IRS issues guidance on payroll tax deferral from presidential executive order

The IRS issues guidance on payroll tax deferral from presidential executive order, Employers can now defer payroll tax withholding on employee compensation for the last four months of 2020 and then withhold the deferred amounts in the first four months of 2021, confirms a recent update from the IRS. President Trump’s memorandum on Aug. 8 gave employers the ability to defer payroll taxes for employees affected by the COVID-19 pandemic to provide financial relief.

The guidance directs that employers can defer the withholding, deposit, and payment of the employee portion of the old-age, survivors, and disability insurance (OASDI) tax under Sec. 3102(a) and Railroad Retirement Act Tier 1 under Sec. 3201 from employee wages from Sept. 1 to Dec. 31, 2020.

Employers must then withhold and pay the deferred taxes from wages and compensation during the period from Jan. 1, 2021, and April 30, 2021, with interest, penalties, and additions to tax to begin accruing starting May 1, 2021. Included in the notice is a line that indicates, if necessary, employers can “make arrangements to otherwise collect the total Applicable Taxes from the employee,” such as if an employee leaves the company before the end of April 2021, but does not provide details on what that entails.

Employees with pretax wages or compensation during any biweekly pay period totaling less than $4,000 qualify for the deferral. Amounts normally excluded from wages or compensation under Secs. 3121(a) or 3231(e) are not included in calculating the applicable wages. The determination of applicable wages should be made on a period-by-period basis.

Organizations may choose whether to enact the payroll tax deferral. We are closely monitoring updates related this and other presidential executive orders and will communicate if more information becomes available. For questions or assistance with this payroll tax deferral, contact us.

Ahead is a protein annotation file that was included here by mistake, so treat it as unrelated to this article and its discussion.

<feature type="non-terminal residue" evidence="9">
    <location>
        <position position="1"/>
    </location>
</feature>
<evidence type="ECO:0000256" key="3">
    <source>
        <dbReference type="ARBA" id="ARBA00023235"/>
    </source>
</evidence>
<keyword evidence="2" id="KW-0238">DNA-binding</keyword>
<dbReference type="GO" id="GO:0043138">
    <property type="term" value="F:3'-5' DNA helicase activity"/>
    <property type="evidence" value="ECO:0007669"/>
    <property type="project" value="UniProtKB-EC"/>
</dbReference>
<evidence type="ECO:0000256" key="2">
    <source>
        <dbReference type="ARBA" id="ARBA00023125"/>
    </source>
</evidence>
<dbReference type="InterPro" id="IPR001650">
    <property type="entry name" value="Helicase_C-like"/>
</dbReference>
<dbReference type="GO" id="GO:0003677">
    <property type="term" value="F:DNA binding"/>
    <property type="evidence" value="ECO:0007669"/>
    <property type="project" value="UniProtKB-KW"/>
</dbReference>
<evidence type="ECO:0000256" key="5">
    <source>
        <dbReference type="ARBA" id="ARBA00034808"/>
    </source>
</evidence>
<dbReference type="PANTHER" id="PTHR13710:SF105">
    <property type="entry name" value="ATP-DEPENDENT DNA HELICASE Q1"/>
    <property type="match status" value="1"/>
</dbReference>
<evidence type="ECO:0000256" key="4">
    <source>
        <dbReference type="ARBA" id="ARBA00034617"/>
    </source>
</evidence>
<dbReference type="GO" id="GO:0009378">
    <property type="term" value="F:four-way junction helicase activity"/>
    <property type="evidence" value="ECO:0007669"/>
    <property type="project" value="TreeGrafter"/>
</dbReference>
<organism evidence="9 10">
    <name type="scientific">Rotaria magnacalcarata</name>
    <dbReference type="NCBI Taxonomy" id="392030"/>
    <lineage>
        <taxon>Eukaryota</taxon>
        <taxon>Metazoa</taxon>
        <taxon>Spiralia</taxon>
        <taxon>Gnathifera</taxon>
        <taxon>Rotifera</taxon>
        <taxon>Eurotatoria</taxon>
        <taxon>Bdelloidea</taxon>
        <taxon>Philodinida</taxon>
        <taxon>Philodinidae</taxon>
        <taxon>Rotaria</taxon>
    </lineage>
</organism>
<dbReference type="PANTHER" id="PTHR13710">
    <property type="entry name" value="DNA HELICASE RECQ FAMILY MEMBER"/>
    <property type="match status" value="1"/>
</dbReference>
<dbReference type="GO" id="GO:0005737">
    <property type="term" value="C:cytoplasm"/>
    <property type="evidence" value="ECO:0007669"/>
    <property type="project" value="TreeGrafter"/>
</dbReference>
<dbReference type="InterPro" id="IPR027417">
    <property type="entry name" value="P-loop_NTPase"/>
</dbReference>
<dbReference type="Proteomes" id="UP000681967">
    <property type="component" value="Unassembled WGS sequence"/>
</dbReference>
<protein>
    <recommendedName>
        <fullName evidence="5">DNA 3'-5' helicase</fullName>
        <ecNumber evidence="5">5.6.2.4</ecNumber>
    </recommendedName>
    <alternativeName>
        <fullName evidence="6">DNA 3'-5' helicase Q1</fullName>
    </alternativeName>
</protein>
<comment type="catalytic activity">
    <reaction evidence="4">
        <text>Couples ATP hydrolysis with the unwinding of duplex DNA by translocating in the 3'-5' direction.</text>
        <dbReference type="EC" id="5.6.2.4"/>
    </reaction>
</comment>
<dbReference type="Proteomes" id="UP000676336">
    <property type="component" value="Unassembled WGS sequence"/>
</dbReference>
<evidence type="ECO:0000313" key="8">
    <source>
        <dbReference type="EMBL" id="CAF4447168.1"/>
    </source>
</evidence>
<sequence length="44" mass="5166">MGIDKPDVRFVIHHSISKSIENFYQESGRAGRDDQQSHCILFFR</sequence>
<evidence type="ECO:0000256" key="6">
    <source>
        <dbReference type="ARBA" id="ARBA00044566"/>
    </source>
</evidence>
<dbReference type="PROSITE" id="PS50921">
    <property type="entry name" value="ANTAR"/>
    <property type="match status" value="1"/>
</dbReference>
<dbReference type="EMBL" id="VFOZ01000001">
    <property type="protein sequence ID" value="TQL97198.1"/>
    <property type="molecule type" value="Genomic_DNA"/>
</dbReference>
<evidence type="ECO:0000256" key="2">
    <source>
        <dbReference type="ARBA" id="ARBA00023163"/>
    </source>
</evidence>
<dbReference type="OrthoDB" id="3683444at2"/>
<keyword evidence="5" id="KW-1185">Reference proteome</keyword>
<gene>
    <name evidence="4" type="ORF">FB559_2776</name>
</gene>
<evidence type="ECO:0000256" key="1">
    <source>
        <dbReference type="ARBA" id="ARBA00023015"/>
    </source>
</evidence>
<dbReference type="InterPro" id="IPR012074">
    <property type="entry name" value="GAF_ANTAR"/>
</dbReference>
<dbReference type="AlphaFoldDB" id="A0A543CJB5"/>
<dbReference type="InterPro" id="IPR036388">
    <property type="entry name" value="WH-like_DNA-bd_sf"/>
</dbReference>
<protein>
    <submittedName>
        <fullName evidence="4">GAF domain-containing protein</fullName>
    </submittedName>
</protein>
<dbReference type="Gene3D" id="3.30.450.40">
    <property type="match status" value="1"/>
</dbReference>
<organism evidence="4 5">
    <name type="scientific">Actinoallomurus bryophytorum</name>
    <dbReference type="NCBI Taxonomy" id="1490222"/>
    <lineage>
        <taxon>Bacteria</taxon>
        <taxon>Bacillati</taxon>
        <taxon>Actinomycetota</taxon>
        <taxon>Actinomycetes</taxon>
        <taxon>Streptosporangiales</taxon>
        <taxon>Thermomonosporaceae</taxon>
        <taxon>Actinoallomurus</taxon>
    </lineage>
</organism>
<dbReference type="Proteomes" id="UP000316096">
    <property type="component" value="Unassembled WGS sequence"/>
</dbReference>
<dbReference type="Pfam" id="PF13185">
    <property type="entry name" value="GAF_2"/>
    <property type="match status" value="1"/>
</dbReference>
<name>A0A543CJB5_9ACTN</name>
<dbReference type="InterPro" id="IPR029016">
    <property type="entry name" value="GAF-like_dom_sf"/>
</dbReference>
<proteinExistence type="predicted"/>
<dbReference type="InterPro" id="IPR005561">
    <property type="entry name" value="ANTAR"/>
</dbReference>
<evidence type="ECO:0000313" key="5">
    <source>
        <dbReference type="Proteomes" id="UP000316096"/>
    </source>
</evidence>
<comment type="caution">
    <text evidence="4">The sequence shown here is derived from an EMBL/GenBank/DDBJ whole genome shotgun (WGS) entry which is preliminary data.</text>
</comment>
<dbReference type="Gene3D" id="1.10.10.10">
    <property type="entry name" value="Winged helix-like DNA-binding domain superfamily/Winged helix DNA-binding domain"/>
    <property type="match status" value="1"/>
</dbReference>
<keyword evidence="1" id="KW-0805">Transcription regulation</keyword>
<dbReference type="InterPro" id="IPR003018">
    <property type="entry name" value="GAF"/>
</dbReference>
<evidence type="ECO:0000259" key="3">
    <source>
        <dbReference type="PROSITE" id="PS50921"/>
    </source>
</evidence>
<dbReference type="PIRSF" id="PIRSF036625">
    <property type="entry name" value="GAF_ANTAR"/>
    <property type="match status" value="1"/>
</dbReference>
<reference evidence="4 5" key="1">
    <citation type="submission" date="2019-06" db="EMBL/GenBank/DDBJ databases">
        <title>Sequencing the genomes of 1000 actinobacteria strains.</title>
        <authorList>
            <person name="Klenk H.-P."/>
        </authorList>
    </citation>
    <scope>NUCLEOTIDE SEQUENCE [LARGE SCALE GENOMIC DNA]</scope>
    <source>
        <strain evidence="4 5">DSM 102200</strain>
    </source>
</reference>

Barbacane, Thornton & Company is a highly regarded, regional certified public accounting and consulting firm specializing in auditing and tax services for government agencies and nonprofits.

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Robert Yemola, CPA Named A PICPA Ambassador

Robert Yemola, CPA - Barbacane Thornton CPAsWe are proud to announce that Robert Yemola, CPA, a Supervisor with our firm was named one of 15 firm ambassadors by the Pennsylvania Institute of Certified Public Accountants (PICPA) for 2020. Robert is a graduate of Juniata College where he received his Bachelor of Science in Finance and subsequently his Master of Accounting. He joined our firm in 2015.

PICPA Firm Ambassadors are an elite group of young professionals who serve as a link between their firms, their professional networks, and the PICPA. Appointed by the PICPA, Firm Ambassadors are trained and equipped with resources to help them serve as leaders and foster connections within their firms and professional networks.

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Managing Partner’s Message – July 2020

Pamela W. Baker CPA Managing Partner

When do we move from “unprecedented” to “normal”? In March we labeled all of the following unprecedented: all staff working from home, all audits conducted in a remote environment, a relaxed dress code, attendance at client Board meetings via zoom, observing minutes of Board meetings watching You Tube, executing a client seminar on a virtual platform, and meeting our team member Bob’s new baby girl by way of video on Microsoft teams! Now, 4-1/2 months later we consider these activities to be the way we conduct business and maintain relationships. Many have called the necessary changes our “new normal” or the “new reality”. Looking back on this timeframe, it does not seem to matter how we categorize the pivot, but that we maintain who we are and stay connected to the WHY we do business.